As KKL-JNF sees Israel’s freshwater streams as a natural and scenic treasure as well as a vital social, historical, spiritual, tourism and ecological resource, it will continue, together with its historic partners, to do everything in its power to rehabilitate the streams.
The KKL-JNF seeks to restore Israel’s streams for the public’s benefit and enjoyment, as well as to protect nature. The KKL-JNF sees freshwater stream rehabilitation as a national initiative and an historic project as part of its ongoing mission to redeem the Land of Israel.
Israel’s freshwater streams have always constituted an integral part of Israel’s cultural landscape, and their rehabilitation is a modern-day expression of the mission of redeeming the Land. Freshwater streams are sites for activities such as swimming, fishing, sailing, hiking, recreation, and a quiet place for prayer and contemplation. The KKL-JNF will strive to meet the diverse demands of the public, as well as to improve the streams’ physical, hydrological, and ecological functioning.
Each stream has its own character and properties. As such, stream rehabilitation must be founded on a detailed master plan that gives expression to each stream’s special character and physical environment, containing its ecosystem and the needs of local residents. At the same time, there are fundamental, unifying principles that characterize all KKL-JNF rehabilitation activities.
Freshwater streams should represent a window into Israel’s recent and ancient past, and rehabilitation activity must add to the transparency of that window, to the historical landscape that it reflects. According to the philosophy that has emerged over the years, the objective of freshwater stream rehabilitation is not to replicate the streams’ primeval characteristics, but rather to enable their ecosystems to recover and transform them into balanced, yet dynamic entities aided by natural processes.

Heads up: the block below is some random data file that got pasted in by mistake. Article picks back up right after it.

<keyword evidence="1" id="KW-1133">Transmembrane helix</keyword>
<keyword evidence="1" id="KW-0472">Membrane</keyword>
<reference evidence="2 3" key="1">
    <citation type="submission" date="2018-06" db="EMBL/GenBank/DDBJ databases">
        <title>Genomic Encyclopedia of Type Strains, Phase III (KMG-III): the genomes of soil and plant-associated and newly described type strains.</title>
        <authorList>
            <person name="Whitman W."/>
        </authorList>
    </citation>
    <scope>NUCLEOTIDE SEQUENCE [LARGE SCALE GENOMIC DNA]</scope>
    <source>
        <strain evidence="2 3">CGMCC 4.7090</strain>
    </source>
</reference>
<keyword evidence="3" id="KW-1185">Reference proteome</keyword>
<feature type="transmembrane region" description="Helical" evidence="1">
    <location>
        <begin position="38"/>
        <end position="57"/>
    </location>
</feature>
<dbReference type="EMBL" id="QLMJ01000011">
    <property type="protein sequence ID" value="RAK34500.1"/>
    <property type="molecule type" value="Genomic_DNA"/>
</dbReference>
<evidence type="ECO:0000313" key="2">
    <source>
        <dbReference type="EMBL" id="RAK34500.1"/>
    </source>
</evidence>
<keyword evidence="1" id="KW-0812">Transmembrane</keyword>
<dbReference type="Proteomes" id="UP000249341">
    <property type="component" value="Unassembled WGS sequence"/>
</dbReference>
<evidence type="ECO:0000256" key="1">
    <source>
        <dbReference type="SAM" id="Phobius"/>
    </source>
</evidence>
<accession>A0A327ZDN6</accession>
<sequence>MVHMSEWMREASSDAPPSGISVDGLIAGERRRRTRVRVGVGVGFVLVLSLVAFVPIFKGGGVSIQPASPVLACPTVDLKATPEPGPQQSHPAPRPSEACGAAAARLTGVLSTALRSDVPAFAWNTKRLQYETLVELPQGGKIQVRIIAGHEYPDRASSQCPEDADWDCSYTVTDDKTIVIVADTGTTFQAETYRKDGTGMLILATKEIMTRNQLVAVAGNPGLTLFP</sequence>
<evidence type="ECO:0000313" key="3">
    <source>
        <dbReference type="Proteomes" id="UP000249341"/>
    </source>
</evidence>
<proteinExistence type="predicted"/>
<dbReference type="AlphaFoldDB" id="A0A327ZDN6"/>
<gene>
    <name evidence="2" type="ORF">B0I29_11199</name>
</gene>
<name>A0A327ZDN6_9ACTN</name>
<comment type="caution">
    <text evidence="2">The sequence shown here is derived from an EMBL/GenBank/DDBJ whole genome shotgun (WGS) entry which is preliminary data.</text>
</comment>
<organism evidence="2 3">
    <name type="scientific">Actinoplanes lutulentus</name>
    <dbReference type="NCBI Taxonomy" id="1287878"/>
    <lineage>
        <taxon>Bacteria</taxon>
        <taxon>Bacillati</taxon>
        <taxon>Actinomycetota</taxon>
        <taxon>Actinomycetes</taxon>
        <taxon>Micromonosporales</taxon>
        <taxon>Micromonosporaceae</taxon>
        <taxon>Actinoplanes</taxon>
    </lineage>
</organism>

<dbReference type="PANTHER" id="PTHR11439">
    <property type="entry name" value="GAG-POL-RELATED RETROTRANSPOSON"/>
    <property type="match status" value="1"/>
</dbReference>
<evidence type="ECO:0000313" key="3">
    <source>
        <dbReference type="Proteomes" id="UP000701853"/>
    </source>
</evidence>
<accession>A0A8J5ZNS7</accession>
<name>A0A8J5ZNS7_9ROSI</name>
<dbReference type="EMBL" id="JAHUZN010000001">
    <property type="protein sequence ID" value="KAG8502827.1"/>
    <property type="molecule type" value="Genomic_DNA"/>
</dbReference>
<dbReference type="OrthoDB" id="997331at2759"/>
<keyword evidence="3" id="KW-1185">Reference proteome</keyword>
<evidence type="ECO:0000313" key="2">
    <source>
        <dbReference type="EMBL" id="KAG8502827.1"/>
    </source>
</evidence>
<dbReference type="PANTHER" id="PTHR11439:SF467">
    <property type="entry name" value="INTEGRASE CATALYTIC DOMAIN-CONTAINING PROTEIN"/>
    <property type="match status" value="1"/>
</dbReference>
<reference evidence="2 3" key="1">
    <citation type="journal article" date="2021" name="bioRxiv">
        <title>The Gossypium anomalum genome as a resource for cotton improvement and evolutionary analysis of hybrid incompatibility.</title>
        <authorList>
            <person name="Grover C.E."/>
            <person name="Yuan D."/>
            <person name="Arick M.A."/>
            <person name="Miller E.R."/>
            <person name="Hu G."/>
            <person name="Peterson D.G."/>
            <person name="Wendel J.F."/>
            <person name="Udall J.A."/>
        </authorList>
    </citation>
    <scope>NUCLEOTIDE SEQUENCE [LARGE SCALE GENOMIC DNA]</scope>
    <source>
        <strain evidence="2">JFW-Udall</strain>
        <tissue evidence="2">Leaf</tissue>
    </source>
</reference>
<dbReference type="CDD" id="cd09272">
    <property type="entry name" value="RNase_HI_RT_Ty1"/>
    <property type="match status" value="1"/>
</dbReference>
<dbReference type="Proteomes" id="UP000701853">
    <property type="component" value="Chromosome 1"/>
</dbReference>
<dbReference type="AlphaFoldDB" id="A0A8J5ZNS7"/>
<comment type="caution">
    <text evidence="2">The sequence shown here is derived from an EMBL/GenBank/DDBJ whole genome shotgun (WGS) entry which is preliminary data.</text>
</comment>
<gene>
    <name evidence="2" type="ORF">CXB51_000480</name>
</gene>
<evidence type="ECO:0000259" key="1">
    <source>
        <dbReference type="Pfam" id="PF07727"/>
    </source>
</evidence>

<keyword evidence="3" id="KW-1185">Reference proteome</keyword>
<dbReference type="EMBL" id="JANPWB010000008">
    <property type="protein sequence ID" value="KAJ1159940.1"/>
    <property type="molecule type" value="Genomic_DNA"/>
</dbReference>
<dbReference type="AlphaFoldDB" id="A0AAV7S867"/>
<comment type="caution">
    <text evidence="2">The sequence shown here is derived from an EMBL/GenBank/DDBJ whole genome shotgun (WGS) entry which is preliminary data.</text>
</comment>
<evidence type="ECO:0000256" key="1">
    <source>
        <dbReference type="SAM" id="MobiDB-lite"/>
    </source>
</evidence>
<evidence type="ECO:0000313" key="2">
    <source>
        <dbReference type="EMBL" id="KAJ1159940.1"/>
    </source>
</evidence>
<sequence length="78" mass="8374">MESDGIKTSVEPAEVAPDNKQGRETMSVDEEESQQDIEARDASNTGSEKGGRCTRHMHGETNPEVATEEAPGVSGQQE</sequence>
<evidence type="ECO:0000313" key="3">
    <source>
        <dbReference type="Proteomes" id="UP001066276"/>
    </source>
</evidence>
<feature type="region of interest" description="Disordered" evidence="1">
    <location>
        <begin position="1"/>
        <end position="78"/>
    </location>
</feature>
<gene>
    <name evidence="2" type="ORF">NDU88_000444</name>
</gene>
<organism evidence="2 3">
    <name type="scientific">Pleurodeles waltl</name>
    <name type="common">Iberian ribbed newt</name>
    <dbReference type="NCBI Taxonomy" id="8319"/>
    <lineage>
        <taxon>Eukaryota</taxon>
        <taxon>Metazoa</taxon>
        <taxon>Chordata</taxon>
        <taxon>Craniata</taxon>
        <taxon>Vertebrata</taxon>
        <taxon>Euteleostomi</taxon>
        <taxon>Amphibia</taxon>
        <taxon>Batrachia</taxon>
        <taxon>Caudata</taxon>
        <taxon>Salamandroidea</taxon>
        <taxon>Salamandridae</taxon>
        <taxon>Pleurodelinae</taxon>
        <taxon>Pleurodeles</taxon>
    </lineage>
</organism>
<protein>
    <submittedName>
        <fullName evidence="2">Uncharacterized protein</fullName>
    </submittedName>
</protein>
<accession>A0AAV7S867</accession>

Photo: KKL-JNF Photo Archive
Those same freshwater streams that lie in the heart of Israel’s crowded center obligate KKL-JNF to encourage personal and community involvement in their ongoing planning and management. The KKL-JNF sees the streams’ environments as total and complex ecosystems, the balance between whose components must be preserved. Israel’s freshwater streams play an important role as buffer zones between urban blocs, and they make an important contribution to shaping the relationship between Israel’s open spaces and built-up zones. Therefore their rehabilitation must improve, and subsequently preserve and maintain this delicate relationship. Furthermore, streams play a vital and central role in the drainage of floodwaters. Therefore, their rehabilitation must combine all of the above-stated functions in planning and implementation.
The rehabilitation of Israel’s freshwater stream requires the preservation of their Mediterranean character, manifested in the abundance of water in the winter (flooding) and the gradual lessening of water during the dry season. This seasonal hydrological model is the foundation for the unique biological dynamic of freshwater streams in our region. The creek bed is accompanied by the unique properties of the land, which is also an integral part of the stream’s ecosystem.
The stream rehabilitation process is a prolonged one, stretching over years, and its success depends upon a combination of activities and pollution prevention measures along its drainage basin. Furthermore, it is a process that crosses borders and requires the addressing of pollution sources along the entire drainage path, including some lying in jurisdictions that are not under Israel’s administration or sovereignty. The KKL-JNF will take on part of these activities as per its budgetary and professional capacity, including improving water quality.
The Israel Stream Authority was established in 1985 to advance cooperation between various bodies whose objective is to bring about the successful restoration of Israel’s freshwater streams. As an organization with professional expertise and operational capabilities at its disposal, that is prepared to lead the national rehabilitation effort and cooperate with all parties involved, the KKL-JNF remains committed to joint activity with government agencies, local governments, public interest groups, scientists, and private partners to advance stream rehabilitation.
As such, a distinction must be drawn between rehabilitation of year-round streams, whose clean water flow must be restored, and seasonal streams, wherein rehabilitation must focus on natural systems. Despite the fact that seasonal streams differ in character from perennial streams, many of the KKL-JNF’s stream rehabilitation principles apply equally to seasonal streams.
The KKL-JNF’s freshwater stream restoration policy is founded on the four cornerstones of sustainable development: ecology, economics, social welfare, and inter-generational responsibility.